The Labor party’s convention approved on Sunday a proposal to delay the party’s leadership primaries until disputed party membership records are investigated in full.

The decision to postpone the elections indefinitely means a new Labor leader won’t be selected until after the planned evacuation of Israeli settlers from the Gaza Strip and a few settlements in the northern West Bank.

The stormy meeting turned violent after a former Knesset member Addiso Masala, a supporter of Labor leadership contender Amir Peretz, denounced a rival candidate, former  Prime Minister Ehud Barak.

‘You are the king of fakes in the Israeli political system,’ Masala shouted at Barak.

‘Ehud ran out on the Labor Party and returned in order to destroy what is left,’ he added.

Masala’s remarks sparked a brawl among audience members. Masala mounted the platform and attempted to reach Barak but was prevented from doing so by the former Prime Minister’s bodyguards.

After the fray the party’s secretary general, Eitan Cabel, cut off debate.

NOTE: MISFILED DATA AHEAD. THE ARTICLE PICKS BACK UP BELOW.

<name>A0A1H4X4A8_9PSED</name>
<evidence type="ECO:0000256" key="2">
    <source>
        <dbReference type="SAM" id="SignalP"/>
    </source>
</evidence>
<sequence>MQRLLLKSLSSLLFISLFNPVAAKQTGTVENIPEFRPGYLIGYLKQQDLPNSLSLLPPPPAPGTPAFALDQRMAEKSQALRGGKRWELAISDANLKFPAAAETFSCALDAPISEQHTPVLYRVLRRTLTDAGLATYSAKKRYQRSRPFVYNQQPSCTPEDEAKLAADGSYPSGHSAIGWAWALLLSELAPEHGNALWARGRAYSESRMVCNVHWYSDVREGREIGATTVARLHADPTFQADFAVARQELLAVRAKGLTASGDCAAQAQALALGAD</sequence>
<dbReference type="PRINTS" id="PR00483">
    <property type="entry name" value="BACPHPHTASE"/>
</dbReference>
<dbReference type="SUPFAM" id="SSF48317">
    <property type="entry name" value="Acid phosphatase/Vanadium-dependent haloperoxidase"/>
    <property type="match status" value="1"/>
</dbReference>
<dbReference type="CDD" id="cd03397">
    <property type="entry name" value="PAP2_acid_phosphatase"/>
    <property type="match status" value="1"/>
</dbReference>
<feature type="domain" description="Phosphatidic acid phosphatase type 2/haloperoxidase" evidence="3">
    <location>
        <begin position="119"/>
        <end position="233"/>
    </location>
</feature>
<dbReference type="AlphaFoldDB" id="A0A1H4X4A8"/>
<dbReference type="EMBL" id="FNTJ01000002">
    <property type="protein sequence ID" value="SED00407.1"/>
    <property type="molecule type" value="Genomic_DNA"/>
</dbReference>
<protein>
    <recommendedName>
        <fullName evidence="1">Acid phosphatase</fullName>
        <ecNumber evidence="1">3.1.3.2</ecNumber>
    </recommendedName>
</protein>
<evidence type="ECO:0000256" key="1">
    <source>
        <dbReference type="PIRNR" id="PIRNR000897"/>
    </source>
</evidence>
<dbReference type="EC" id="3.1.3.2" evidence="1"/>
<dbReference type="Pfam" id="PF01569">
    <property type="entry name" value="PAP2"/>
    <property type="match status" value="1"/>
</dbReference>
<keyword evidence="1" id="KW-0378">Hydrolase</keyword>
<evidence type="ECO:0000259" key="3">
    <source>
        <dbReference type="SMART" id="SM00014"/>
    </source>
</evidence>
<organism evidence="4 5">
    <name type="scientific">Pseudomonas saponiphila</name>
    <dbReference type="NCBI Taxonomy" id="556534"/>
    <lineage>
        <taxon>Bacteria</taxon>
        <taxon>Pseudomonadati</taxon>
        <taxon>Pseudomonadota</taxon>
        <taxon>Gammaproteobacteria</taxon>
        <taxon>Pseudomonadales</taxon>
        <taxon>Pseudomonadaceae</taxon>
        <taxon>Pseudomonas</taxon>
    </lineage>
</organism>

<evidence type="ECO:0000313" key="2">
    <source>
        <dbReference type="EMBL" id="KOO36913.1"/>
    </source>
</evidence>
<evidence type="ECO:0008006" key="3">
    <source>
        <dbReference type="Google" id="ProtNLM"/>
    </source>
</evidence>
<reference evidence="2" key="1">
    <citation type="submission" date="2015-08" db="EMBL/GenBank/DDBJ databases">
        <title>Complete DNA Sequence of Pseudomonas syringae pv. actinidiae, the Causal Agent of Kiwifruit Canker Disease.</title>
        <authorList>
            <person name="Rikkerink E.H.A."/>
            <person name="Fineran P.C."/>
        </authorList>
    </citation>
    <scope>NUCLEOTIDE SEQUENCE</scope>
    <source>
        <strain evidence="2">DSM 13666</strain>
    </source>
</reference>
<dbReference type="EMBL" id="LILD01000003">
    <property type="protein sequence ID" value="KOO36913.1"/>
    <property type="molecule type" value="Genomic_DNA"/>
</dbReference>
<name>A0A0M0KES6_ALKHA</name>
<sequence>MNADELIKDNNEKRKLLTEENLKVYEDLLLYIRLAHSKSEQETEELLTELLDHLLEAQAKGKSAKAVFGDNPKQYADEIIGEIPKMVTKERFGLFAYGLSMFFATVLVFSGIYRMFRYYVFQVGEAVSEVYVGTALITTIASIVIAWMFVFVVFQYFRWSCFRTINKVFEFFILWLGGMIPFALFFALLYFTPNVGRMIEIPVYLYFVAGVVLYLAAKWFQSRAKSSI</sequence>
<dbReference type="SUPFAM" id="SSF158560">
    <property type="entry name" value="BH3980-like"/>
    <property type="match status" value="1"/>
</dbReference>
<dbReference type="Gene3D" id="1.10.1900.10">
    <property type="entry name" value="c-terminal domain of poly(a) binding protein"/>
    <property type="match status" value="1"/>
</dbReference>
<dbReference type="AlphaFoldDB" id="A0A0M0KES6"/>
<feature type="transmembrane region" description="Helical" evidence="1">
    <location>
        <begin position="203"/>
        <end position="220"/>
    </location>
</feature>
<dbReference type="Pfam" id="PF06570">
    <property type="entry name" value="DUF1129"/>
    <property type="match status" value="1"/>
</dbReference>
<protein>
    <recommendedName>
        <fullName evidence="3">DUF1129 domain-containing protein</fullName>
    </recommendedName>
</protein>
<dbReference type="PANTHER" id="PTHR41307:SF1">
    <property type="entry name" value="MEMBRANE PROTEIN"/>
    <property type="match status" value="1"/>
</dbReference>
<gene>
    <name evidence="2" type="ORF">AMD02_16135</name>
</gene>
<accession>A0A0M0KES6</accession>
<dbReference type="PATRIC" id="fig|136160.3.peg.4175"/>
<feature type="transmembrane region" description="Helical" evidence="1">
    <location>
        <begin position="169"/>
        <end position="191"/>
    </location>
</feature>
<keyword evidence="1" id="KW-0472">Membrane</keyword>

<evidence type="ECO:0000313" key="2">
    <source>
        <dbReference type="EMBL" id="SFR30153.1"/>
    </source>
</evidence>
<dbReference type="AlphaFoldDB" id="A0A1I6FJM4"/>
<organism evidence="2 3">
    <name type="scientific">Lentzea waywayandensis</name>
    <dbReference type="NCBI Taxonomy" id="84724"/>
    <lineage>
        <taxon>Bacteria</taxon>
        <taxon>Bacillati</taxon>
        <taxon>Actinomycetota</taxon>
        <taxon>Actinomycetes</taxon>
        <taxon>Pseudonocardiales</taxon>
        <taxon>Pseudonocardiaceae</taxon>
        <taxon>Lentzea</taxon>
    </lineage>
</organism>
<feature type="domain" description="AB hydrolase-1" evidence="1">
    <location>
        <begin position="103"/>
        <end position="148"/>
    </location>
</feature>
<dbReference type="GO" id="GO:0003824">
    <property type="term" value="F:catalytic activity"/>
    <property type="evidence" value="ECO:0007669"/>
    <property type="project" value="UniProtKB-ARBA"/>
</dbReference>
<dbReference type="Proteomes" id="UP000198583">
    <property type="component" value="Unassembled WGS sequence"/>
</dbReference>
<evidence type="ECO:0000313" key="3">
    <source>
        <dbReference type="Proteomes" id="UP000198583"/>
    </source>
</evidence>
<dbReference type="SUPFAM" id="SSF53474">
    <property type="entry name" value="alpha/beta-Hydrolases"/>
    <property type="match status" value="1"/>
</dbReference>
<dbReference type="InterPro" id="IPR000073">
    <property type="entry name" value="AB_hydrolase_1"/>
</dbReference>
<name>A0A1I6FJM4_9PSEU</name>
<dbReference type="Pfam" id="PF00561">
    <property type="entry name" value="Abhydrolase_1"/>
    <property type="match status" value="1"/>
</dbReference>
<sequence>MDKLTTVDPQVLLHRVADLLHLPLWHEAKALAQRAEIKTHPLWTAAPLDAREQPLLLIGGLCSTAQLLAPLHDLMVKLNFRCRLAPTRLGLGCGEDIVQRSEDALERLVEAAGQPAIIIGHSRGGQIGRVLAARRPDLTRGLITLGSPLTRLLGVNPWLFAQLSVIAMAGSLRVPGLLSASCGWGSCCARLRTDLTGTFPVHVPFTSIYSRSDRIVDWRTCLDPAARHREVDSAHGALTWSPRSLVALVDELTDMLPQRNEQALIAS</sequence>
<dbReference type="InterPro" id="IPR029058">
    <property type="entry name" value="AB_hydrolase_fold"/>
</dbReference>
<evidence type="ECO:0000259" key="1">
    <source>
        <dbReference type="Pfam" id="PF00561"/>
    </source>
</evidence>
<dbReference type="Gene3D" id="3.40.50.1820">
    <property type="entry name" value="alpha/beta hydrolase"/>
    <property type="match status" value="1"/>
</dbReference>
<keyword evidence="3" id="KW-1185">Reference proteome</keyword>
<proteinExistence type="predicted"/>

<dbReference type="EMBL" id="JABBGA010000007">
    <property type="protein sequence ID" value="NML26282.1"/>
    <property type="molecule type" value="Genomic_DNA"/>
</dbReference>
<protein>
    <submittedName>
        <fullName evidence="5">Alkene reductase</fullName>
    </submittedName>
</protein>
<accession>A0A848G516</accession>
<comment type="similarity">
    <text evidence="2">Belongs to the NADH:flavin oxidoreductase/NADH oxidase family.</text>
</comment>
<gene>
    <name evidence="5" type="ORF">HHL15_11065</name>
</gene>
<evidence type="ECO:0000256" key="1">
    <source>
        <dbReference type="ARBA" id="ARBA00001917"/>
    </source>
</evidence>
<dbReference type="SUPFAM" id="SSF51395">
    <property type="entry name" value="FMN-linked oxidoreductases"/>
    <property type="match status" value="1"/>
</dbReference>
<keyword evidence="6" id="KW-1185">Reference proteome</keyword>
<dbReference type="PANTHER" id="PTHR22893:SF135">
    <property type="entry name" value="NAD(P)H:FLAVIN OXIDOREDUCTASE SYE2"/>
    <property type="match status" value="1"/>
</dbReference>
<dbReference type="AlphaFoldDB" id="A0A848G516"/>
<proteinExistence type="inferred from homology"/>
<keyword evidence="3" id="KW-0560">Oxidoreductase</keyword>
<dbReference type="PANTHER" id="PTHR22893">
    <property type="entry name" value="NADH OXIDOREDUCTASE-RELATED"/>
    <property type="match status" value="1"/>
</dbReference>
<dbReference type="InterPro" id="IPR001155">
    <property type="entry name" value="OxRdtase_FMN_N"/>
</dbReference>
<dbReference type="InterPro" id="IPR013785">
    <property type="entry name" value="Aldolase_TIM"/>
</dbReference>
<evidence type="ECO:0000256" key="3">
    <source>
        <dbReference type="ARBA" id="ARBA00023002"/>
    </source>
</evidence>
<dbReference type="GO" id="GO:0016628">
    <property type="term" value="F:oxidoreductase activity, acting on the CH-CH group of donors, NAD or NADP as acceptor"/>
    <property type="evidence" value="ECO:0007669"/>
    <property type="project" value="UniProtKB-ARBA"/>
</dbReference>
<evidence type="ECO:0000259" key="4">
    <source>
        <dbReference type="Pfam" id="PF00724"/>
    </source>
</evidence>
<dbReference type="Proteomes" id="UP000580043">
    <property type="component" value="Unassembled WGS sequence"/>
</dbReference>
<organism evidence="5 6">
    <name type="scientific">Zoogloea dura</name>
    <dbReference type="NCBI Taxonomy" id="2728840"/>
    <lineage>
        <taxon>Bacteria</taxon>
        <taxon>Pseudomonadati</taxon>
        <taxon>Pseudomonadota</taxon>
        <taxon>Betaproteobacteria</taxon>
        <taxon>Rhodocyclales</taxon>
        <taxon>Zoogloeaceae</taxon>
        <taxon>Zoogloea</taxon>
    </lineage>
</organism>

‘I cannot allow this to continue,’ Cabel said. ‘Go and vote.’

 The delegates then voted immediately, in a secret ballot, for the indefinite postponement.

Cabel initially raised the idea of putting off the primaries last week, after revelations of irregularities in a recent party membership drive. Problems were first revealed by a report published on the news website Arabs48, where some Arab citizens of Israel whose names were listed as party members denied that they ever applied for Labor membership. Subsequent checks revealed additional irregularities on the registration forms.

‘The findings of the report are clear, and point to a large number of faulty registration forms,’ party secretary general Cabel said on Thursday. ‘The high percentage of invalid forms uncovered compels us to carry out a meticulous check … and ensure that none of the invalid forms are included in the register of [party] members.’ He predicted that the investigation could take up to two months.

Labor chairman Shimon Peres accepted the party delegates’ decision. He had previously disagreed with Cabel over the time needed for the investigation, arguing  that the registration forms could be checked within 10 day and the vote held on July 19, three weeks after the date originally scheduled.

Last week Peres said he was convinced that if the primaries were postponed by a few months, there would be no Labor Party.